Ulysses Doss, the founder of the Black studies program at the University of Montana, died on August 8 at his home in Missoula, Montana. He was 88 years old.
A native of Racine, Wisconsin, Dr. Doss’s educational career started at Ripon College in Wisconsin where earned a bachelor’s degree in psychology and participated in track and field, basketball, and football. He went on to earn a bachelor of divinity degree from what is now the Garrett–Evangelical Theological Seminary in Evanston, Illinois. He held a master’s degree from Northwestern University and a Ph.D. in humanities from Union Graduate School in Cincinnati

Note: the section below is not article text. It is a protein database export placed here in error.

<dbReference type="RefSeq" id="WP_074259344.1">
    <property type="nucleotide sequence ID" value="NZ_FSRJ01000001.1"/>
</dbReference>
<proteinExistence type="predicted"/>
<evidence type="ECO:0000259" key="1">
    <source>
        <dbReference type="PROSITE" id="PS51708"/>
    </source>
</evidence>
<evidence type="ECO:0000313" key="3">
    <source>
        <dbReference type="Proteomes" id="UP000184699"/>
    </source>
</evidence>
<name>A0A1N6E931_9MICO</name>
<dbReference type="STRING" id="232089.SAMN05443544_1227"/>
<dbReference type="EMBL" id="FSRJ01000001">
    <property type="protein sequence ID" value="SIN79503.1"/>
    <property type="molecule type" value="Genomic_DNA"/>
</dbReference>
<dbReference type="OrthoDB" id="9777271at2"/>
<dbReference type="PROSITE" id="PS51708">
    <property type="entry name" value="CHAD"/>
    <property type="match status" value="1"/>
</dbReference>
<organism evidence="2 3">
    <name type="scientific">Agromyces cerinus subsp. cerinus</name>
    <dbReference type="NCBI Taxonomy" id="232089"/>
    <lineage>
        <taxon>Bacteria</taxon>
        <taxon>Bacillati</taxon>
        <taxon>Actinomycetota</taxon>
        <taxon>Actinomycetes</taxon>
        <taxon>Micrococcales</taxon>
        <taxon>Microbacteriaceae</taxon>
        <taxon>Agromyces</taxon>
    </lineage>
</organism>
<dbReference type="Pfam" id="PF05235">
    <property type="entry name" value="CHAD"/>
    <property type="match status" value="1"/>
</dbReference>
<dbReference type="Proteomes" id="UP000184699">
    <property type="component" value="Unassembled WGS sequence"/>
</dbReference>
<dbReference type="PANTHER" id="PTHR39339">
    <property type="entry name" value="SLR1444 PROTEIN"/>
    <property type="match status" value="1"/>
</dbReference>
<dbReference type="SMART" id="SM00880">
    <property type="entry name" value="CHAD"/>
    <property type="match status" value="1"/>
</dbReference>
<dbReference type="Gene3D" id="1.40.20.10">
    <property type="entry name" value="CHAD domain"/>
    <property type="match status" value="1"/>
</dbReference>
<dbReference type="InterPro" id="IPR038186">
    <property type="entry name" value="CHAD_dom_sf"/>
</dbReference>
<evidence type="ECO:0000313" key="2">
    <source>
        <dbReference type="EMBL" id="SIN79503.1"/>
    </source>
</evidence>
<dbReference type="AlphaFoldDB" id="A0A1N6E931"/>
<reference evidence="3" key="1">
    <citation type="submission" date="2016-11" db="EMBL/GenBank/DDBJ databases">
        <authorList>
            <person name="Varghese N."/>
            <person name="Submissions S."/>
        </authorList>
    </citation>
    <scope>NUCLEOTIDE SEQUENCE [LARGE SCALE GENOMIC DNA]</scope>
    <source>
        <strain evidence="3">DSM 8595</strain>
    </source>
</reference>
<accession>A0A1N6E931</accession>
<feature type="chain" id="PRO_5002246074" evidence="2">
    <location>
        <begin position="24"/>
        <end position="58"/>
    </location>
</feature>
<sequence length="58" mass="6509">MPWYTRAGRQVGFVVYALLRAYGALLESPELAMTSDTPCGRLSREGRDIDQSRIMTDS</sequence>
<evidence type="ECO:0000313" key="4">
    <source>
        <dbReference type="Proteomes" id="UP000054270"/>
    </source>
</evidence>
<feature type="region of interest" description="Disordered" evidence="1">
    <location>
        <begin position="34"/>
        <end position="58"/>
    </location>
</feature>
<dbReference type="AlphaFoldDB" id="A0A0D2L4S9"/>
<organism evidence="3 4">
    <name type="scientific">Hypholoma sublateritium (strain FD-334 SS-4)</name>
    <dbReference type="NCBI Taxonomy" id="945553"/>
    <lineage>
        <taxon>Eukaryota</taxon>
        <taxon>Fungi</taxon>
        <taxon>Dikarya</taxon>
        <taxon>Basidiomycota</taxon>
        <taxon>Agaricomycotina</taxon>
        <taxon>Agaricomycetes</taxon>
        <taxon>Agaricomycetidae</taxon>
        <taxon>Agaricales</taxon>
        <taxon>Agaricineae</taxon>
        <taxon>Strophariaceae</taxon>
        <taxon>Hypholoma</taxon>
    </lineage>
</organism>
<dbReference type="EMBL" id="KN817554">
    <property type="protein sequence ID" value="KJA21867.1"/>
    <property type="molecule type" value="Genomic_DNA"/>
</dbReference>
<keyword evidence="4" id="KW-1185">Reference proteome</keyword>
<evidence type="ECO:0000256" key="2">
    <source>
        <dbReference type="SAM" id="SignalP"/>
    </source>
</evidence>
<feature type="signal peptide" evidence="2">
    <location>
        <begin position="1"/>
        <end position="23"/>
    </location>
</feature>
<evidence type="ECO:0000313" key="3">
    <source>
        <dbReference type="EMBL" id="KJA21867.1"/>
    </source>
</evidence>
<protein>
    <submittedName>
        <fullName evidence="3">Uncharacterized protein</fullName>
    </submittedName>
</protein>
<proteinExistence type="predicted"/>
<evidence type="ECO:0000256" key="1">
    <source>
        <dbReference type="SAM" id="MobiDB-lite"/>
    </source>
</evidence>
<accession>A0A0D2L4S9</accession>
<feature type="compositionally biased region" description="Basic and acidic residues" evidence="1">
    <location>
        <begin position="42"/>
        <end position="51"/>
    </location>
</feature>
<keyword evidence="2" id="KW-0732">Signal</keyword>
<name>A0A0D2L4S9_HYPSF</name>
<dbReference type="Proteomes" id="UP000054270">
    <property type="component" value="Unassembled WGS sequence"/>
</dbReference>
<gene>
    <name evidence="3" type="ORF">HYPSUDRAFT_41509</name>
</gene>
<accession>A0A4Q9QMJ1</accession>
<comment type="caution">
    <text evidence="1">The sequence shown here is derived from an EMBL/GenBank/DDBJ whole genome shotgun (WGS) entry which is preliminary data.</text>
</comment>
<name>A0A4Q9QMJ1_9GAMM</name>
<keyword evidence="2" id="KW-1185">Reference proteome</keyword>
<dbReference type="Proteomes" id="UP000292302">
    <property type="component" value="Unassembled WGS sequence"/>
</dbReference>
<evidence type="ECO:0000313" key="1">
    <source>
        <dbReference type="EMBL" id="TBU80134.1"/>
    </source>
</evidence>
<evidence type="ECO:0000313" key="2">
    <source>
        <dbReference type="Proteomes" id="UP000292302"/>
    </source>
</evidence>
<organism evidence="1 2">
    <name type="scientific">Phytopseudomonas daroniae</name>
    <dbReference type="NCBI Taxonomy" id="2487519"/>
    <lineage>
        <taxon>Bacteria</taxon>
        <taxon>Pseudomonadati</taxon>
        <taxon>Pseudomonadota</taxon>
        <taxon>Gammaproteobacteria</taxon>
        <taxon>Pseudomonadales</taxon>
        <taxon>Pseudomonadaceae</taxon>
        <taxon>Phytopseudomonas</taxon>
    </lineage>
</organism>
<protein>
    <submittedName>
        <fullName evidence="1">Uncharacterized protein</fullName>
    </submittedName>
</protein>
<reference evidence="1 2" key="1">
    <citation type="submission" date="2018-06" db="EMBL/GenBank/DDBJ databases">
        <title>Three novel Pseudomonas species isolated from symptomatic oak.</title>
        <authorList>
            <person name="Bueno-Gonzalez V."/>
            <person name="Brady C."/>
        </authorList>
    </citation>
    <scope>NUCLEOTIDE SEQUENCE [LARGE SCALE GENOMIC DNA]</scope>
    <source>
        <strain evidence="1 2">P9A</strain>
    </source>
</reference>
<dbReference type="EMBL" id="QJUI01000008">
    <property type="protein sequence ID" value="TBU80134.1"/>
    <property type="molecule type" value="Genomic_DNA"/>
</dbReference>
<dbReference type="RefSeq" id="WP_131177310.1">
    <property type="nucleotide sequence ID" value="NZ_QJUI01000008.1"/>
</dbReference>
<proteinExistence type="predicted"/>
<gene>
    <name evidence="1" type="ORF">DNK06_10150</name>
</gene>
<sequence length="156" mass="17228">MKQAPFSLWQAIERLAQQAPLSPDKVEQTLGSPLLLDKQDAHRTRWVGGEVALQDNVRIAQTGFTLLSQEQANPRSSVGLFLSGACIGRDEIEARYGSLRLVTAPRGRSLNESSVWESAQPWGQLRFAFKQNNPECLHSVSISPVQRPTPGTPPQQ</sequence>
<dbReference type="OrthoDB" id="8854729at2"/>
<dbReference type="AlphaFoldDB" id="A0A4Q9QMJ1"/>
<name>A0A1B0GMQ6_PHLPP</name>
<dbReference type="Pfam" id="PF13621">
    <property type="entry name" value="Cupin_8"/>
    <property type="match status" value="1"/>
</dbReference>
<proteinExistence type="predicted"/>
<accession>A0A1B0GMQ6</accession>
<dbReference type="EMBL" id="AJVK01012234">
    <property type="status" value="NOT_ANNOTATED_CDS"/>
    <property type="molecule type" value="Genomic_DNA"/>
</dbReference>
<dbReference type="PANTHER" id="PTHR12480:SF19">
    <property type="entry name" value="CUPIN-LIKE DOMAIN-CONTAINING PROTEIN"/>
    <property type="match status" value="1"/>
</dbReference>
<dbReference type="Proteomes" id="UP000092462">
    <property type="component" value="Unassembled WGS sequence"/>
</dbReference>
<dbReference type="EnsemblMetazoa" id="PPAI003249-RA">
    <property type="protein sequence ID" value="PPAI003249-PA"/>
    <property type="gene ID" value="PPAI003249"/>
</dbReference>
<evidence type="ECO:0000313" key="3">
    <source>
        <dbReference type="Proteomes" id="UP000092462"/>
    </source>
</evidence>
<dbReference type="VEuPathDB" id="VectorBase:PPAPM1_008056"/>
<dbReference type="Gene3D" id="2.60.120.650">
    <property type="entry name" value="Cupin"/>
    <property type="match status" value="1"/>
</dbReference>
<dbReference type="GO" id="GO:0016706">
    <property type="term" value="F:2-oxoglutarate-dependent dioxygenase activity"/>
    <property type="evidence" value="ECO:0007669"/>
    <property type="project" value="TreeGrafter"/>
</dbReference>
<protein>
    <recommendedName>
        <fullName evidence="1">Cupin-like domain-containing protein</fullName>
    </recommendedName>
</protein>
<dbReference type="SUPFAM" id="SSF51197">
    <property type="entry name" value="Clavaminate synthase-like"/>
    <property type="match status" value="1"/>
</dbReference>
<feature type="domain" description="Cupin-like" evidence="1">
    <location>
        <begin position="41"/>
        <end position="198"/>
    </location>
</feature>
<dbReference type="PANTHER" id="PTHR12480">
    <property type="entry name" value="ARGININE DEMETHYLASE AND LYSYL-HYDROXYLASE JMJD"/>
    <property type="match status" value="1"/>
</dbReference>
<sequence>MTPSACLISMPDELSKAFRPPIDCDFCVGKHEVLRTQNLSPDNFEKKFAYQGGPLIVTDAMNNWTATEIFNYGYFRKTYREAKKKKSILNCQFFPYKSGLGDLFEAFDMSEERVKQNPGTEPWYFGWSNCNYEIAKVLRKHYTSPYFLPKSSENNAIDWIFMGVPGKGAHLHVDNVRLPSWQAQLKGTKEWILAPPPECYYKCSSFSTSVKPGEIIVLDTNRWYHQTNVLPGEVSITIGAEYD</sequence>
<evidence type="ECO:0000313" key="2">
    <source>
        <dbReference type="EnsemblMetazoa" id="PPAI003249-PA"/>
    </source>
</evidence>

During the 1960s, Dr. Doss led civil rights activities as an ordained minister on Chicago’s westside. He founded the Christian Action Ministry, a local civil rights group focused on racial discrimination.
In 1968 Dr. Doss founded the Black studies program at the University of Montana. At the time, it was only the second Black studies program west of the Mississippi River, according to the university.
In 2013, the University of Montana honored Dr. Doss by establishing the Ulysses S. Doss scholarship fund. The honor is awarded annually to a student who has financial need and is involved in the African American studies program at the university.